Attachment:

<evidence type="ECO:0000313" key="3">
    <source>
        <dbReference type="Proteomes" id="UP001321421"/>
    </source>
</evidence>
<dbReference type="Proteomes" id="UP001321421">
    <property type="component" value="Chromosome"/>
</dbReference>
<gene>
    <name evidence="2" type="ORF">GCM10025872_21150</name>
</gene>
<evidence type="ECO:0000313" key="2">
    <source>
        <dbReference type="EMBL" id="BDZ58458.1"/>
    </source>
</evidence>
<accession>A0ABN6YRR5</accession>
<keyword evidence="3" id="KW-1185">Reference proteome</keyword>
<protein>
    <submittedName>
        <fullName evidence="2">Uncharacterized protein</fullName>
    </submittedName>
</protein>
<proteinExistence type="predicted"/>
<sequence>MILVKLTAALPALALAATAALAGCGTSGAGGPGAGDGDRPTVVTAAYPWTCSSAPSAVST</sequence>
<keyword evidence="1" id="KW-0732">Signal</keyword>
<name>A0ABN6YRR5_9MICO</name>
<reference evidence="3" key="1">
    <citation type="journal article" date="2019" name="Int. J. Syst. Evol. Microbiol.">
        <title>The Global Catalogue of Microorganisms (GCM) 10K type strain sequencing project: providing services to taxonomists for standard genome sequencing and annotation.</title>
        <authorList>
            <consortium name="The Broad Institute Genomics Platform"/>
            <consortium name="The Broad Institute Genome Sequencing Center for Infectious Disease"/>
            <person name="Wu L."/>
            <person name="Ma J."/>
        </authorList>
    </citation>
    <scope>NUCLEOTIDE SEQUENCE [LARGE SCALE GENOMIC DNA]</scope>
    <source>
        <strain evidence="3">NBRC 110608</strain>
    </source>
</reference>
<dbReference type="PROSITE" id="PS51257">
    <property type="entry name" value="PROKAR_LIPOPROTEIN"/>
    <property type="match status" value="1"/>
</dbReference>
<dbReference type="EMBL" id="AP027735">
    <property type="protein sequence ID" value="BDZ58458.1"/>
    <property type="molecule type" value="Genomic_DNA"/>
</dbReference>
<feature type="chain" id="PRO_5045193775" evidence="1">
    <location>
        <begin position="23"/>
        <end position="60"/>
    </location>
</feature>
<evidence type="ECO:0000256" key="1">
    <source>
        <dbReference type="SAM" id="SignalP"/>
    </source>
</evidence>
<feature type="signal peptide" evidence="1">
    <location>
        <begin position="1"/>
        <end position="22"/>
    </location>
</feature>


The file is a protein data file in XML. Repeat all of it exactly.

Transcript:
<evidence type="ECO:0000313" key="3">
    <source>
        <dbReference type="Proteomes" id="UP001321421"/>
    </source>
</evidence>
<dbReference type="Proteomes" id="UP001321421">
    <property type="component" value="Chromosome"/>
</dbReference>
<gene>
    <name evidence="2" type="ORF">GCM10025872_21150</name>
</gene>
<evidence type="ECO:0000313" key="2">
    <source>
        <dbReference type="EMBL" id="BDZ58458.1"/>
    </source>
</evidence>
<accession>A0ABN6YRR5</accession>
<keyword evidence="3" id="KW-1185">Reference proteome</keyword>
<protein>
    <submittedName>
        <fullName evidence="2">Uncharacterized protein</fullName>
    </submittedName>
</protein>
<proteinExistence type="predicted"/>
<sequence>MILVKLTAALPALALAATAALAGCGTSGAGGPGAGDGDRPTVVTAAYPWTCSSAPSAVST</sequence>
<keyword evidence="1" id="KW-0732">Signal</keyword>
<name>A0ABN6YRR5_9MICO</name>
<reference evidence="3" key="1">
    <citation type="journal article" date="2019" name="Int. J. Syst. Evol. Microbiol.">
        <title>The Global Catalogue of Microorganisms (GCM) 10K type strain sequencing project: providing services to taxonomists for standard genome sequencing and annotation.</title>
        <authorList>
            <consortium name="The Broad Institute Genomics Platform"/>
            <consortium name="The Broad Institute Genome Sequencing Center for Infectious Disease"/>
            <person name="Wu L."/>
            <person name="Ma J."/>
        </authorList>
    </citation>
    <scope>NUCLEOTIDE SEQUENCE [LARGE SCALE GENOMIC DNA]</scope>
    <source>
        <strain evidence="3">NBRC 110608</strain>
    </source>
</reference>
<dbReference type="PROSITE" id="PS51257">
    <property type="entry name" value="PROKAR_LIPOPROTEIN"/>
    <property type="match status" value="1"/>
</dbReference>
<dbReference type="EMBL" id="AP027735">
    <property type="protein sequence ID" value="BDZ58458.1"/>
    <property type="molecule type" value="Genomic_DNA"/>
</dbReference>
<feature type="chain" id="PRO_5045193775" evidence="1">
    <location>
        <begin position="23"/>
        <end position="60"/>
    </location>
</feature>
<evidence type="ECO:0000256" key="1">
    <source>
        <dbReference type="SAM" id="SignalP"/>
    </source>
</evidence>
<feature type="signal peptide" evidence="1">
    <location>
        <begin position="1"/>
        <end position="22"/>
    </location>
</feature>